Patrick Phipps v Judge Desmond Hogan and DPP

JurisdictionIreland
JudgeMr. Justice Hardiman
Judgment Date20 December 2007
Neutral Citation[2007] IESC 68
CourtSupreme Court
Docket Number366/04,[S.C. No.
Date20 December 2007
Between:
PATRICK PHIPPS
Applicant/Respondent
and
JUDGE DESMOND HOGAN and THE DIRECTOR OF PUBLIC PROSECUTIONS
Respondent/Appellant

Murray C.J

Denham J.

Hardiman J.

Geoghegan J.

Fennelly J.

366/04

THE SUPREME COURT

Abstract:

Criminal law - Practice and procedure - Application to dismiss charges - Grounds upon which application made - Notice to prosecutor - Whether requirement for person charged with commission of criminal offence to give notice of any ground of defence upon which he intends to rely at any stage of criminal process save where expressly provided by statute - Criminal Procedure Act 1967, s. 4E(1).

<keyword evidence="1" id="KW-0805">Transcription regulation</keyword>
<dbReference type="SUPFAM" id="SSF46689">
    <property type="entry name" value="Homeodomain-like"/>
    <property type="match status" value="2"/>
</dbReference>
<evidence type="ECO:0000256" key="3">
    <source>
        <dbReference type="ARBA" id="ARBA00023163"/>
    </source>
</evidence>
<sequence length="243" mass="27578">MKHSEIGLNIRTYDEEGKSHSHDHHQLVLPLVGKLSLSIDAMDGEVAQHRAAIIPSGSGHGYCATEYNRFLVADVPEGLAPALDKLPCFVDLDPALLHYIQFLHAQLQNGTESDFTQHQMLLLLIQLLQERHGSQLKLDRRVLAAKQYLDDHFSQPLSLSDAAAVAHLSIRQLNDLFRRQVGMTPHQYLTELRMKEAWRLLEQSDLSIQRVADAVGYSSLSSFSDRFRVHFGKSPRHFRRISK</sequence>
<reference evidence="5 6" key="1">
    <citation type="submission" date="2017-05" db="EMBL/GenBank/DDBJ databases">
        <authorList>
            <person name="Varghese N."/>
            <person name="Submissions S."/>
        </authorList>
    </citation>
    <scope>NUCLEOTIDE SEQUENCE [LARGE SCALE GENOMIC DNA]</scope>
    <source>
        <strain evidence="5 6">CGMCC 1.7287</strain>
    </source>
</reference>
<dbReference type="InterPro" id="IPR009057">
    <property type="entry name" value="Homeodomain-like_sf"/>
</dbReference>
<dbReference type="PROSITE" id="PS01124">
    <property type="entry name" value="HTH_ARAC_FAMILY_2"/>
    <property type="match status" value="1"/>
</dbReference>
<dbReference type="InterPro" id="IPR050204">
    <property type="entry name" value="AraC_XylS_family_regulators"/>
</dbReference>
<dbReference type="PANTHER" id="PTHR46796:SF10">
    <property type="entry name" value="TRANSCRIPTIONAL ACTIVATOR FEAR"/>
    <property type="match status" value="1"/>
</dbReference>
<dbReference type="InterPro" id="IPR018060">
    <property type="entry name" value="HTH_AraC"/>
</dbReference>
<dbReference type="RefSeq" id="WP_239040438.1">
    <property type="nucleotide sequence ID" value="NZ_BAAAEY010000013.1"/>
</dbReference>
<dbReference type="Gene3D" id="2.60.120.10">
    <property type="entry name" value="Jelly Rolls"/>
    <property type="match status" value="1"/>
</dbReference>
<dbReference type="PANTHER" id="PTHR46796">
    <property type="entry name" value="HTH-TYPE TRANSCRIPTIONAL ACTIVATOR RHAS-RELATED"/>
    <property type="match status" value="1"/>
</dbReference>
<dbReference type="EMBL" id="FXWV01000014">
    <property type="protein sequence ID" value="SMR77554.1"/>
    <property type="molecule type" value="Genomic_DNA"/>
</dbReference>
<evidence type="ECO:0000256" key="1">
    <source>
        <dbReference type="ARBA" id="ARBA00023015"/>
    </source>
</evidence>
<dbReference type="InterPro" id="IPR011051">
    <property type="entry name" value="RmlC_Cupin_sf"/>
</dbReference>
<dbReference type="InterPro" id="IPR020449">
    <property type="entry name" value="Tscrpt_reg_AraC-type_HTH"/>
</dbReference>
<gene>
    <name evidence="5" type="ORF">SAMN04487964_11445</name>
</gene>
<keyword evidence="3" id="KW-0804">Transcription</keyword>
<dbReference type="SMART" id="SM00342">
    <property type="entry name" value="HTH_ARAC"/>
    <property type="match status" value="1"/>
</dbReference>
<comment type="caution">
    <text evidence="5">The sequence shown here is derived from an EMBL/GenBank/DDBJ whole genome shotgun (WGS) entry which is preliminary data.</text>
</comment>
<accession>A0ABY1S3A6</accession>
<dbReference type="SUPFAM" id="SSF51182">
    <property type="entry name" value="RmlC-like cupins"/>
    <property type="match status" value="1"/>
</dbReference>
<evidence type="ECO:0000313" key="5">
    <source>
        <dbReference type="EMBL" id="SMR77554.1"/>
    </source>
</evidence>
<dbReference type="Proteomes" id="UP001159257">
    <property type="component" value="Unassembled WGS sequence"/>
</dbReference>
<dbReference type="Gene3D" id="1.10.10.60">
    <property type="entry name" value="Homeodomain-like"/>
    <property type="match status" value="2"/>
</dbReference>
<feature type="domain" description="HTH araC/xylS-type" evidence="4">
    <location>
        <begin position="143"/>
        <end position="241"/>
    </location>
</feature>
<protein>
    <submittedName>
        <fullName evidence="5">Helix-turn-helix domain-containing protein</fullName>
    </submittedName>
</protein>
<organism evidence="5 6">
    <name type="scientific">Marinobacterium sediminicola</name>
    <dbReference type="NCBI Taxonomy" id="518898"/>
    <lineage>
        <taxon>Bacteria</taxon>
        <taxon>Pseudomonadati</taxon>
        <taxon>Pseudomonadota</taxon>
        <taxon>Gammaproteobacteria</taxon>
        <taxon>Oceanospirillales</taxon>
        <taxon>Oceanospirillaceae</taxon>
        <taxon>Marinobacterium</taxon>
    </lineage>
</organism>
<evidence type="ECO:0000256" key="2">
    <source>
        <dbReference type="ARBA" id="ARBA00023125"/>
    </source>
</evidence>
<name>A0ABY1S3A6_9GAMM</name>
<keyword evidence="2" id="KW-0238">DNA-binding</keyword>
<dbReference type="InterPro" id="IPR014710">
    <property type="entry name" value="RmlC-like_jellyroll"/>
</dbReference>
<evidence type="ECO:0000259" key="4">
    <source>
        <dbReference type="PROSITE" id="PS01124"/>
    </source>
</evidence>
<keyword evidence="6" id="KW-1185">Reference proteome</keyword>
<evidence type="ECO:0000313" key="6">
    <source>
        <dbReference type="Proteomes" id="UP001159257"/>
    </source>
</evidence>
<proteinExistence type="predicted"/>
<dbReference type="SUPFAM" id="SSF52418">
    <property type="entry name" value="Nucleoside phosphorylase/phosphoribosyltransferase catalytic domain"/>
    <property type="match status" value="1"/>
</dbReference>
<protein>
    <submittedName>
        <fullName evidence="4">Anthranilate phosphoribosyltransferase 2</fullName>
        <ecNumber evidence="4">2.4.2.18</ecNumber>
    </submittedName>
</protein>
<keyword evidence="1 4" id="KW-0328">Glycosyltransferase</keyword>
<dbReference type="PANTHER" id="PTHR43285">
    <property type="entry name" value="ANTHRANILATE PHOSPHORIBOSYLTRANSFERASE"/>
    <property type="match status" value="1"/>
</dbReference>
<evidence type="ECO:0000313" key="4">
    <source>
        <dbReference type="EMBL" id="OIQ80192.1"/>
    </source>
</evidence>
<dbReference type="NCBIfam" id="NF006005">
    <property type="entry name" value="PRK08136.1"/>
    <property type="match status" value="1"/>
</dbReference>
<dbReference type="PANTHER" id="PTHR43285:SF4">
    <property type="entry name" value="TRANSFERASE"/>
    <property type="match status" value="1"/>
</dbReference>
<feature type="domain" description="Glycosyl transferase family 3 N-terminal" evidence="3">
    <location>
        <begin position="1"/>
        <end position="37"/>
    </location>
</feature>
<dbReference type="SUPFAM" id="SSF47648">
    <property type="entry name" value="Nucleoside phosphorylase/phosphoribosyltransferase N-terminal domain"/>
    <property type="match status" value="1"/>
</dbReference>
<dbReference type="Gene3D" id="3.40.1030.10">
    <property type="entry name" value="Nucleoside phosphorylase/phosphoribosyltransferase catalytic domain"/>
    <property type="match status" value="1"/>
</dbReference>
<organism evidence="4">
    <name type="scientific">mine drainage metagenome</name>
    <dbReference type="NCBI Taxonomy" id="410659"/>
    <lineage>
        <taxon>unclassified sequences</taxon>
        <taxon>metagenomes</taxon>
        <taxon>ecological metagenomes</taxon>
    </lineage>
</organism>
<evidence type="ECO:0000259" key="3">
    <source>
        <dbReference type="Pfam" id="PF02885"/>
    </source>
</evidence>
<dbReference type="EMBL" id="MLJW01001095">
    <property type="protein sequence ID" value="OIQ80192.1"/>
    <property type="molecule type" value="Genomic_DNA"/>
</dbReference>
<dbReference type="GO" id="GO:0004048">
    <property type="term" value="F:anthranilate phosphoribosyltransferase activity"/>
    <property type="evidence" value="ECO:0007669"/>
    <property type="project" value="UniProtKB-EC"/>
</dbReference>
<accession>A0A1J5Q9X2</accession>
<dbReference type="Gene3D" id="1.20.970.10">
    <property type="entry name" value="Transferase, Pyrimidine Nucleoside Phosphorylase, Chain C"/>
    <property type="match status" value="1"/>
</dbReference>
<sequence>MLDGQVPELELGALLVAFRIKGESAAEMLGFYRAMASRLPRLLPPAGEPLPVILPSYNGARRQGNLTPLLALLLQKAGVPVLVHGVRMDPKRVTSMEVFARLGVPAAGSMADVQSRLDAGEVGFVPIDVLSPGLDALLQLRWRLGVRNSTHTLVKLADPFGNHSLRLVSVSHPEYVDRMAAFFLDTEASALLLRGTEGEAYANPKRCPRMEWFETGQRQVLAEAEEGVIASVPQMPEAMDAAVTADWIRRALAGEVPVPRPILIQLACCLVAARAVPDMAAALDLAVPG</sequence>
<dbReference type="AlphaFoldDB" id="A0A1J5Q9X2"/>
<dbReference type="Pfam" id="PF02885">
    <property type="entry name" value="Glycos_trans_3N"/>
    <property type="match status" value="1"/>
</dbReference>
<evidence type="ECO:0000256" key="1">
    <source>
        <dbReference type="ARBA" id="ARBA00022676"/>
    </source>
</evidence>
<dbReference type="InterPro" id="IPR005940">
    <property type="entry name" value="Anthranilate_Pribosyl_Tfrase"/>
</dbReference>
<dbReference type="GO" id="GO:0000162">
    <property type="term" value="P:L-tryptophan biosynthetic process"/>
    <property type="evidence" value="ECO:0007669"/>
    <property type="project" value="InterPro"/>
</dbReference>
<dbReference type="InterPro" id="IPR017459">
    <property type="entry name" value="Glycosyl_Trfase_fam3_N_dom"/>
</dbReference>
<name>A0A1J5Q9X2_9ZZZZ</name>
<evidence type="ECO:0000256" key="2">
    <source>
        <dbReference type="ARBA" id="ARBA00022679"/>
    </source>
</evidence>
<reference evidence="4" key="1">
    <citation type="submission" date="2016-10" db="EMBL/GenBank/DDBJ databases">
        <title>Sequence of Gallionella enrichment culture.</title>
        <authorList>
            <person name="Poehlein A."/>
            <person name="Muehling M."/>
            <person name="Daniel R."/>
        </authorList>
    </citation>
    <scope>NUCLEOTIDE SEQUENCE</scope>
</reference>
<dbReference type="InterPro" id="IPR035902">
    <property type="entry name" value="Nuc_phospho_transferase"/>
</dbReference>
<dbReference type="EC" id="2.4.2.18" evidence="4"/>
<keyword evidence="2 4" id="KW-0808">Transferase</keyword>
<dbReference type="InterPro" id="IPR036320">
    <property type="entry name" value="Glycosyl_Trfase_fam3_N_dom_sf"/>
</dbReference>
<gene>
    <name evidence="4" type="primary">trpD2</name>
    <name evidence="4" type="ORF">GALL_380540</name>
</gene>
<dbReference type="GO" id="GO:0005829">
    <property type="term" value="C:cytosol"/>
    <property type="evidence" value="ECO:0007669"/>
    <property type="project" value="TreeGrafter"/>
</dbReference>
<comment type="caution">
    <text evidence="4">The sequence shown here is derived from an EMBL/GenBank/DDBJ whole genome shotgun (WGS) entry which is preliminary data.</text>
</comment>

the applicant was charged with various offences and brought before the District Court on foot thereof. He was sent forward for trial to the Circuit Criminal Court. By notice of motion, he sought an order pursuant to section 4E(1) of the Criminal Procedure Act 1967, as amended, dismissing all of the charges. It was stated that that application would be grounded on the book of evidence, the nature of the case and the reasons to be offered. The prosecutor contended that the notice of motion was insufficient and that he was entitled to be put on notice of the specific ground upon which the application to dismiss would be based. The Circuit Court Judge ruled that the applicant was so required to give notice to the prosecutor of the grounds upon which the application would be argued in advance of the hearing of the application. The applicant sought to quash that decision by way of judicial review. The High Court refused the relief sought in the application for judicial review. The applicant appealed that decision to the Supreme Court.